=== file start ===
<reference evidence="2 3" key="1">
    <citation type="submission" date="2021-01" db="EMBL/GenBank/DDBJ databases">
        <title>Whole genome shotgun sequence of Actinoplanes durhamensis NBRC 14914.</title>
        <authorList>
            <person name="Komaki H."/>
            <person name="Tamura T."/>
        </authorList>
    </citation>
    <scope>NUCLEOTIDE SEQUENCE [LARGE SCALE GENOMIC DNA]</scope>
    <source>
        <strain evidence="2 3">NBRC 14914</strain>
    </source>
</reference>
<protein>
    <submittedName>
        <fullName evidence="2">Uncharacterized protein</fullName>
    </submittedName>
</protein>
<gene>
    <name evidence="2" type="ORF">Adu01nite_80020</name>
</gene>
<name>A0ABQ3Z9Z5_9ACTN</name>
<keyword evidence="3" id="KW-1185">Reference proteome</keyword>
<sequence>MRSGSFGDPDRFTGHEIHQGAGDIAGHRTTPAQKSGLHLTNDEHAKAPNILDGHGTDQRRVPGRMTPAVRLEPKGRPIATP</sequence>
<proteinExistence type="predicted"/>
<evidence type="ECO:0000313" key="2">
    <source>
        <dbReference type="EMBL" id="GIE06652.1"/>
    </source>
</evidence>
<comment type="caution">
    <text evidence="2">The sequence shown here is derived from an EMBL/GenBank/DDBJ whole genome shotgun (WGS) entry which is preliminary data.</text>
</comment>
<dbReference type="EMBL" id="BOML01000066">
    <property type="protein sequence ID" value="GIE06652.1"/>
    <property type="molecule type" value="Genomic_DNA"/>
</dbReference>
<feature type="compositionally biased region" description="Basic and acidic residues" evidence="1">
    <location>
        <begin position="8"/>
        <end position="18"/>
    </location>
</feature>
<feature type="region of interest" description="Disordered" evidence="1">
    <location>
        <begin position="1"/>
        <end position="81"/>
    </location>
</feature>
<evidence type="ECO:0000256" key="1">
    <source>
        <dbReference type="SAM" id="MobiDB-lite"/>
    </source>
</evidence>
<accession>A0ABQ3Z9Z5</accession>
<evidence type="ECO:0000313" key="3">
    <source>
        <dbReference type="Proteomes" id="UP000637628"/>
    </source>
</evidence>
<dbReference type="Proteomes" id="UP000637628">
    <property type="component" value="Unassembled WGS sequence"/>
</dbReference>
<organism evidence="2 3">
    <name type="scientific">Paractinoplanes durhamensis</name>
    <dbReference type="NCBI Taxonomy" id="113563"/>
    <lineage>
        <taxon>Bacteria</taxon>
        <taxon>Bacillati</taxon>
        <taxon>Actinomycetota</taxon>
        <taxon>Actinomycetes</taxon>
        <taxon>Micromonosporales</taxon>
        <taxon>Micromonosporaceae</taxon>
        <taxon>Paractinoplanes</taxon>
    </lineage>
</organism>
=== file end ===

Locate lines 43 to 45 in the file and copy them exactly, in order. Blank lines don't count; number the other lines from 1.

</feature>
<feature type="region of interest" description="Disordered" evidence="1">
    <location>